Thor Review

Sep 13, 2011 | 7:15am EDT

ALTMarvel Studios took a gamble bringing their mythological character Thor to the big screen. Unlike the X-Men or Spider-Man the Norse God never managed to cross over into the mainstream—his winged cap and signature hammer recognizable only to those in the comic book know.

But the gamble paid off: Thor was a box office hit and a light-hearted piece of pop entertainment that solidified the studios' plans for The Avengers and kicked off summer in all the right ways. Now the movie's hitting Blu-ray and while the disc doesn't pile on too many additional flourishes fans of the flick will relish in the sharp colorful world of Asgard that looks even more pristine in high definition.

The movie is your run-of-the-mill origin story introducing us to the God of Thunder (Chris Hemsworth) who's really no god at all but rather a stubborn ill-tempered meathead from another dimension. After instigating war with the nefarious Frost Giants his father Odin (Anthony Hopkins) banishes him to Earth where he's forced to live out his days as a mere mortal. This is all according to Thor's trickster brother Loki's plan who takes the opportunity to ascend to Asgard's throne and rule as he sees fit. Lucky for the universe Thor crosses paths with Jane Foster (Natalie Portman) and her two scientist buddies (Kat Dennings and Stellen Skarsgard) who help him learn how to be a hero. Simple action-packed and fun. Can't wrong there.

Director Kenneth Branagh cooked up some wild visuals for this movie and the Blu-ray makes them pop. The rainbow bridge has never looked rainbow-ier and even the stark desert of New Mexico looks fantastical under Branagh's canted-angle eye. While the sound mix is a little wonky at times (really LOUD action scenes occasionally hushed dialogue scenes) the energetic movie you caught in theaters this summer remains intact. Certain Blu-rays come as a combo pack equipped with a standard definition copy Blu version and 3-D Blu—I didn't get a chance to experience the 3-D in a home setting but the option is there for those equipped with the right tech.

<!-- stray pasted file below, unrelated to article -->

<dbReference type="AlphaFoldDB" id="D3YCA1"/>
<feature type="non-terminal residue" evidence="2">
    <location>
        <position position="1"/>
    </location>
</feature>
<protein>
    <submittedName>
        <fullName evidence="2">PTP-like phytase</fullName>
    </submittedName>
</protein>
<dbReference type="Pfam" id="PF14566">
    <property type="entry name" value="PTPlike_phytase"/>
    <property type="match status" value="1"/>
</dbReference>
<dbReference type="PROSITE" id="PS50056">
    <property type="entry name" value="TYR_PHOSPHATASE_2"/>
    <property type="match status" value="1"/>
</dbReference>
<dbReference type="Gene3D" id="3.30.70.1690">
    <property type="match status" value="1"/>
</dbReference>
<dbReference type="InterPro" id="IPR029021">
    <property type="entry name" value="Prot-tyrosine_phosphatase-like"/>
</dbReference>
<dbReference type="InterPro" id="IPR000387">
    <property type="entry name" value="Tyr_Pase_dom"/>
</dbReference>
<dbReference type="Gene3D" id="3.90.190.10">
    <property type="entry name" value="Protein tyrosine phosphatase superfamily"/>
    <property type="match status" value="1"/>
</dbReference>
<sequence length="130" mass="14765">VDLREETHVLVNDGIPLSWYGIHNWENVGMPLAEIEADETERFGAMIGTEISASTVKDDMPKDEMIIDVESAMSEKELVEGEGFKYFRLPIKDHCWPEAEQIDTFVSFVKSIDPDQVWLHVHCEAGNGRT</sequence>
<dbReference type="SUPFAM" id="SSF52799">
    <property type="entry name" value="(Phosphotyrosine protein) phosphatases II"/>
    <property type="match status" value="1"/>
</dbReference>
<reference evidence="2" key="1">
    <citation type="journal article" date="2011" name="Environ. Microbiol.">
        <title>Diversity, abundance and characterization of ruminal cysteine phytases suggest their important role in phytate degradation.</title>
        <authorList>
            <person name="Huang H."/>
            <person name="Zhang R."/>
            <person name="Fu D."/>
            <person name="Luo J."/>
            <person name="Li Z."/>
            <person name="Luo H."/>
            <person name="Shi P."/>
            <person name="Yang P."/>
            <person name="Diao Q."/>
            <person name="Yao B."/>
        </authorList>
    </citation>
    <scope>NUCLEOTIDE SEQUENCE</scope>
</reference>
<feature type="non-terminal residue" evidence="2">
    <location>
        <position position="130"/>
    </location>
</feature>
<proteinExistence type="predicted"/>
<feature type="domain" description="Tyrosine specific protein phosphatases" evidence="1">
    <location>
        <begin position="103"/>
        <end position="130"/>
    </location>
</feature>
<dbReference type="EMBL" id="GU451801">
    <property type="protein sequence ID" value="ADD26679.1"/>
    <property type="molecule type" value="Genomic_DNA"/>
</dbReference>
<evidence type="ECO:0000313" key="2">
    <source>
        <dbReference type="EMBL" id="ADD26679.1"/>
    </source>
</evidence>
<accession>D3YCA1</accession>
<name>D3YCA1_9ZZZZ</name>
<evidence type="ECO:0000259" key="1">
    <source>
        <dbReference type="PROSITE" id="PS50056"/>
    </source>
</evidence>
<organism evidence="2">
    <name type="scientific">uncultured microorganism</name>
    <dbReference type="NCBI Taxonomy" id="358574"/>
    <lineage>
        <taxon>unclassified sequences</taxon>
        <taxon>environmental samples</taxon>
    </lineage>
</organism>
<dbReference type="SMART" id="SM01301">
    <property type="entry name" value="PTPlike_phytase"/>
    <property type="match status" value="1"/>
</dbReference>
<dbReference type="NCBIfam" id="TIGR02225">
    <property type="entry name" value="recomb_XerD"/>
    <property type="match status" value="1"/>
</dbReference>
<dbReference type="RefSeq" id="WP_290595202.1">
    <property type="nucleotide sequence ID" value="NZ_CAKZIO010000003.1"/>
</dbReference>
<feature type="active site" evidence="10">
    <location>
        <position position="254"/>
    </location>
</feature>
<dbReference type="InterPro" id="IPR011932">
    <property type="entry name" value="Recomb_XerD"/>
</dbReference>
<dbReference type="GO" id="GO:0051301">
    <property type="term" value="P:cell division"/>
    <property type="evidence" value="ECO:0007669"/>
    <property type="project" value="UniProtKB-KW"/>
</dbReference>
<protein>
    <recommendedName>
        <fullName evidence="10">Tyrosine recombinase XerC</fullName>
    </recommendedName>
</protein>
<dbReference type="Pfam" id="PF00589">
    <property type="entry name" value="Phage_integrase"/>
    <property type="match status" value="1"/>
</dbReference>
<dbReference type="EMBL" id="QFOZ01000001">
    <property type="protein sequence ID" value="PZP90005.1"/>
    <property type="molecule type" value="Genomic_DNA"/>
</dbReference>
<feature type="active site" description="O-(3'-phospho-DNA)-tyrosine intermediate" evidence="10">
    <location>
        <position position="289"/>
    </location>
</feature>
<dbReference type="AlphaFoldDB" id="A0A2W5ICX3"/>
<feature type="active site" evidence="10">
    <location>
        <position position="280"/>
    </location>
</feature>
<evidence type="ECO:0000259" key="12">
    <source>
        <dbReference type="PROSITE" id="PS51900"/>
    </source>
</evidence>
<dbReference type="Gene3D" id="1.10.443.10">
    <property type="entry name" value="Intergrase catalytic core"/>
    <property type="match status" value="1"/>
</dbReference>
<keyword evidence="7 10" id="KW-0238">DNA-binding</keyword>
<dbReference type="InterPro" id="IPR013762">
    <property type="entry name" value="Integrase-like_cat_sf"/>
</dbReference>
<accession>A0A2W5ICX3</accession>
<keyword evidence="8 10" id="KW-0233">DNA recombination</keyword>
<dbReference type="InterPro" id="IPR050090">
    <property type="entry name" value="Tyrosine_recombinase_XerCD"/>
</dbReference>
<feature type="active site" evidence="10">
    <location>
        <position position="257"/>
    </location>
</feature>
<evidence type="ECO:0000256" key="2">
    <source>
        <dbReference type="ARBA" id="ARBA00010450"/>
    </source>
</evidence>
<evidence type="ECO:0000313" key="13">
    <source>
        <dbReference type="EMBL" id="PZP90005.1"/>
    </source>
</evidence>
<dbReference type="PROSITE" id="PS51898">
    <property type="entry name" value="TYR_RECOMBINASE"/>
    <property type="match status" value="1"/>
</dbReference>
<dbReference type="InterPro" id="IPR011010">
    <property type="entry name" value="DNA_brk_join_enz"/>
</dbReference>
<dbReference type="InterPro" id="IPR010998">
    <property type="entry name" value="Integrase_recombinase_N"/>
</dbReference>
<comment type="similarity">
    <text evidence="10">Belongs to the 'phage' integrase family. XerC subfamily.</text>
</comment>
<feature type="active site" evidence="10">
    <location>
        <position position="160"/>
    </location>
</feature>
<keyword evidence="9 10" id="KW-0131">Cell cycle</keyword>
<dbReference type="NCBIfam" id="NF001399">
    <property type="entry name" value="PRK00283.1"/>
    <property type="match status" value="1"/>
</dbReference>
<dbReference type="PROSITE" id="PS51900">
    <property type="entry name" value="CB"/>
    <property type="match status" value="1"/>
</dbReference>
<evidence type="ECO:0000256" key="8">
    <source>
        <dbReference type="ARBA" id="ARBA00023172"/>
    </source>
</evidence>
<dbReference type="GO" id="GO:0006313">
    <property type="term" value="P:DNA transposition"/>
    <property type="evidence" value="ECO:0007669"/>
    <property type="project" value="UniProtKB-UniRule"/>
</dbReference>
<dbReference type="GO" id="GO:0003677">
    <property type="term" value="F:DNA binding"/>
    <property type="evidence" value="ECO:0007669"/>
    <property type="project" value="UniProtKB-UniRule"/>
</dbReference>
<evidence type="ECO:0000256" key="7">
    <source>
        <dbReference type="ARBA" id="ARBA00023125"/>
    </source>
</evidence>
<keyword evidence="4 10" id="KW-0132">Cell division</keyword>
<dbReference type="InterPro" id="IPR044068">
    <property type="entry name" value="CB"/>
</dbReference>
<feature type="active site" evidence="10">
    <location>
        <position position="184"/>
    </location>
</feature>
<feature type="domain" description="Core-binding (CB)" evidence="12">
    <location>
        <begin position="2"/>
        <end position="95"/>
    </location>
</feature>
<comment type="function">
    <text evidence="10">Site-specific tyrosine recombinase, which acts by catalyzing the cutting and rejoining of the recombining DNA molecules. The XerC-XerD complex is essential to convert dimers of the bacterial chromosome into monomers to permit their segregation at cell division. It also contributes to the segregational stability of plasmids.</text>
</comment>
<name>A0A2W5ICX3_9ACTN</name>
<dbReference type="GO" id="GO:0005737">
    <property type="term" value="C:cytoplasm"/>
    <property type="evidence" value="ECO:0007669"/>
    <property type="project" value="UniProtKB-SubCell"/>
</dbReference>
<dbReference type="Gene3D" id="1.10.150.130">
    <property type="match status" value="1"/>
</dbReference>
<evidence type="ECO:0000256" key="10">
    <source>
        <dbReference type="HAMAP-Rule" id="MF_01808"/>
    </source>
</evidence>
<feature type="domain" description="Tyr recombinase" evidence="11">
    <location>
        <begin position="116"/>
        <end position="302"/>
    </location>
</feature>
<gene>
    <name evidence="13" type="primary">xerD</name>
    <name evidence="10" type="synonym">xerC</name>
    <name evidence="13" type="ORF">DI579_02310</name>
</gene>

As for the extras the Blu-ray is equipped with enough to pepper the Thor experience for those invested in owning all the Marvel flicks. The 11 deleted scenes feature a ton of additional Warriors Three and Asgard material—but were rightfully cut from the finished film. They're corny they're pointless they're bad. The disc also comes with a "Marvel One-Shot" entitled The Consultant a short film starring Agent Coulson (Clark Gregg) that bridges the gap between 2008's Incredible Hulk and next year's Avengers. Again this one's for fans only a mythology-building exercise that doesn't add too much but tickles the fanboy funny bone. The real highlight is Kenneth Branagh's commentary which is insightful playful and engaging. He's an esteemed director for a reason and has plenty to say on bringing his vision of Thor to life.

While the Blu-ray's extras may not be the draw fans of the movie will be happy with the Thor disc a square meal of superhero home entertainment that should leave you properly excited for the upcoming Captain America Blu-ray and 2012 Avengers team-up!

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